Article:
Te Puni Kokiri

Language preference: Māori English

Language preference: Māori English

Haere mai,
Nau mai

Haere mai Nau mai

Te Puni Kōkiri means a group moving forward together. As the name implies, we seek to harness the collective talents of Māori to produce a stronger New Zealand.

Urban migration stories create taonga for whānau

“Whāia te iti kahurangi, right?” These are the words of Erin Keenan (Te Ātiawa) when she was conferred with her doctorate degree in History from Victoria University of Wellington at her graduation ceremony in December 2014.

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2015 New Year’s Honours

Te Puni Kōkiri pays tribute to the recipients of the New Year Honour’s 2015.

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Mr Box co-founder Dion Kerr, with his unique foundation installation product. Photo: Fairfax NZ / The Press

Hanga i te whare: Laying Solid Foundations for Business Innovation

Ōtautahi business Mr Box is transforming how foundations are built. Featuring a patented system which reduces costs, man-hours, and every part is lightweight and 100 percent recyclable.

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Rauika

Key events

He Hui Whakahononga

  • Date: 27 January 2015
  • Location: The Chateau on the Park , 189 Deans Ave, Riccarton , Christchurch

Meet and korero with the Minister for Māori Development, Hon Te Ururoa Flavell

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He Hui Whakahononga

  • Date: 28 January 2015
  • Location: Kingsgate Hotel , 10 Smith St, Dunedin

Meet and korero with the Minister for Māori Development - Hon Te Ururoa Flavell

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He Hui Whakahononga

  • Date: 29 January 2015
  • Location: The Ascot Park Hotel , Cnr Tay St & Racecourse Rd, Invercargill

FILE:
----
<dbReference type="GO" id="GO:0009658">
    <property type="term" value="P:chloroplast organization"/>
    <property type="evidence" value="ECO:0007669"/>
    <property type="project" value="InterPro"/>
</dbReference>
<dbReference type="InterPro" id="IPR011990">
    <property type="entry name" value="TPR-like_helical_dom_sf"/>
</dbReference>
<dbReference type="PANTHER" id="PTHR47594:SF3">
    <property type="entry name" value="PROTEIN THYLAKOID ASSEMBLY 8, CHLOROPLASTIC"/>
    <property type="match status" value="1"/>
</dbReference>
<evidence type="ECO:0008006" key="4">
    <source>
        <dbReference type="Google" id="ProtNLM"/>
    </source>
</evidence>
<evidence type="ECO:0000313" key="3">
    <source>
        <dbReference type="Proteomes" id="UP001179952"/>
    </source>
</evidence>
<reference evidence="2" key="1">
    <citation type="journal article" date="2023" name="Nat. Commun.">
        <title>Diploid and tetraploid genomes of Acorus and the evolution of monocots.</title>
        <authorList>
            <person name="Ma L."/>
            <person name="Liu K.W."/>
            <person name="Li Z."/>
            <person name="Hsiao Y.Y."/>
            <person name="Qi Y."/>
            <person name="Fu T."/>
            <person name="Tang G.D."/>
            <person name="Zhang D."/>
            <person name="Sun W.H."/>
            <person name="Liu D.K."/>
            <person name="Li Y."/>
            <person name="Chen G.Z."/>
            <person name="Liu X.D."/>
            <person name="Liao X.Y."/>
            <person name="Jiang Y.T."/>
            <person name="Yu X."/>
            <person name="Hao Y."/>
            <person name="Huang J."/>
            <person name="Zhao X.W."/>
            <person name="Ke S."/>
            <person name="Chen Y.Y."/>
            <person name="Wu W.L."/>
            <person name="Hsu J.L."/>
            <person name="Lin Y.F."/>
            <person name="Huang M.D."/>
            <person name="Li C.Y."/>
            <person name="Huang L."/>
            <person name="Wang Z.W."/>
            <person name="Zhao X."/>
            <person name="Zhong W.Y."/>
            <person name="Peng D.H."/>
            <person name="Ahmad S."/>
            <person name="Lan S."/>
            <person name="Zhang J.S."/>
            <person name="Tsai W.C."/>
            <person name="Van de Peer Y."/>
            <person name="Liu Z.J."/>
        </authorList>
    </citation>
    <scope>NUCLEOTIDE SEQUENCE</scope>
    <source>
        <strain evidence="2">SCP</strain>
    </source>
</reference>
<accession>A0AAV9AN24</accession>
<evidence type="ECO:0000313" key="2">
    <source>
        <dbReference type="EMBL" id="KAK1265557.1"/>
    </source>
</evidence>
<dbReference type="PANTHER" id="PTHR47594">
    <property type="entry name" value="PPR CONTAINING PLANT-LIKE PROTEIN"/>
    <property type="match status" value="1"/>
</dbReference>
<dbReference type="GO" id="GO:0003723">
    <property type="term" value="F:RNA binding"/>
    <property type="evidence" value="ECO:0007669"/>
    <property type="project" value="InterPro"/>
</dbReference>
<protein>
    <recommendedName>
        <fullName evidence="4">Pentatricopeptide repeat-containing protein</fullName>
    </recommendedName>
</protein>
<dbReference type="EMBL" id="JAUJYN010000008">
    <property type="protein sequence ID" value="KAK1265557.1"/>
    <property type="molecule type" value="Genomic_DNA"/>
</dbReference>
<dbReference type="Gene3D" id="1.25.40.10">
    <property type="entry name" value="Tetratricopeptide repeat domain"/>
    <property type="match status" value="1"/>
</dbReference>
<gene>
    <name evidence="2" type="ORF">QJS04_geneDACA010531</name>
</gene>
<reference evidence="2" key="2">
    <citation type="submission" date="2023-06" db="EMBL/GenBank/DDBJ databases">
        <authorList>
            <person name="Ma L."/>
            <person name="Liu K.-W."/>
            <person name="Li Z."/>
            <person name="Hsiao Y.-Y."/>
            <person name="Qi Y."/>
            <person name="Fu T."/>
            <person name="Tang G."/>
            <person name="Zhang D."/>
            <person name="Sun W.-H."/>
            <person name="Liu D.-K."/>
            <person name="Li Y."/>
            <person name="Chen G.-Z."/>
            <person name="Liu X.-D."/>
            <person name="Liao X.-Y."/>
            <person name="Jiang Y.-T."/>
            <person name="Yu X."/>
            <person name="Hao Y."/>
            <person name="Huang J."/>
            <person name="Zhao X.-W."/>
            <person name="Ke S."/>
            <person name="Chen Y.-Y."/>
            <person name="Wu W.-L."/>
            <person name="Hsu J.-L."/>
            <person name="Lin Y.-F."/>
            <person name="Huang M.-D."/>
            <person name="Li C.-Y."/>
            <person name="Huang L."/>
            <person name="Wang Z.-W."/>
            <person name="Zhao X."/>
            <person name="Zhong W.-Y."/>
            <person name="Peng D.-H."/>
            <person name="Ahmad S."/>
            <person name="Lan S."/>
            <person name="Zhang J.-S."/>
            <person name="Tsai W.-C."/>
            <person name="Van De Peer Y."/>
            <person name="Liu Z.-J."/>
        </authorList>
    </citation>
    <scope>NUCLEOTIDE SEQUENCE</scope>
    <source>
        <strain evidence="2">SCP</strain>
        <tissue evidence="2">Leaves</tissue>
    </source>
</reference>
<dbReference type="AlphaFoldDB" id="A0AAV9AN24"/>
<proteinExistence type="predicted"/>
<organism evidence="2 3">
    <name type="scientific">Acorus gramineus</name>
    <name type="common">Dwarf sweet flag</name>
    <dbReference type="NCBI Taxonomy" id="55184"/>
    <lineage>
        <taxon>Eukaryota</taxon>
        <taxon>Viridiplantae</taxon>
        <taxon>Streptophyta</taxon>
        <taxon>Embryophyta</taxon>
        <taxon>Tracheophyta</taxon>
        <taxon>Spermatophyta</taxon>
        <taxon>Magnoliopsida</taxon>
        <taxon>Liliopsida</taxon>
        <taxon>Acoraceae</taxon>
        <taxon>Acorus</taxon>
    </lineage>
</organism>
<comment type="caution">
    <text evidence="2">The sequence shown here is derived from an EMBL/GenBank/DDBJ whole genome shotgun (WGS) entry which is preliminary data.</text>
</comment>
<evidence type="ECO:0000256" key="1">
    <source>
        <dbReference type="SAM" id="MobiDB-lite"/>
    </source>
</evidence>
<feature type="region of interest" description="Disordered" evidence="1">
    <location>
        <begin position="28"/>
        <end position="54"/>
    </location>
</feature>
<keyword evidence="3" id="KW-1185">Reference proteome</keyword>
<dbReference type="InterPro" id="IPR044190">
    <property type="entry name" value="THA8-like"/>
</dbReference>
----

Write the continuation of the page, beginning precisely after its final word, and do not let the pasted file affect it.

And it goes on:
Meet and korero with the Minister for Māori Development - Hon Te Ururoa Flavell

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Want to Understand NCEA?

Steps to Success is a package of interactive, fun and practical education resources for rangatahi and whānau. It is part of the Māori Future Makers website. The resources were developed with rangatahi and whānau to ensure they would meet the needs of whānau (regardless of age) to help understand the NCEA (National Certificate of Educational Achievement) system.

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Celebrate Māori New Zealanders on Te Ara

October 2014 marked the completion of the first build of Te Ara, the Encyclopedia of New Zealand.

Te Ara has involved the work of many people throughout the country – over 450 writers have been responsible for over 3 million words; thousands of people and institutions have contributed more than 30,000 images and film clips. Te Ara is a truly national enterprise and a major taonga.

Here’s just one of those stories about Tipi Tainui Ropiha – the first secretary of Māori Affairs who was of Māori descent. He’s pictured here with his secretary, Miss M. Butler, September 1949.

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Ka pū te rūhā ka hao te rangatahi

The old net lies in a heap, the new net goes fishing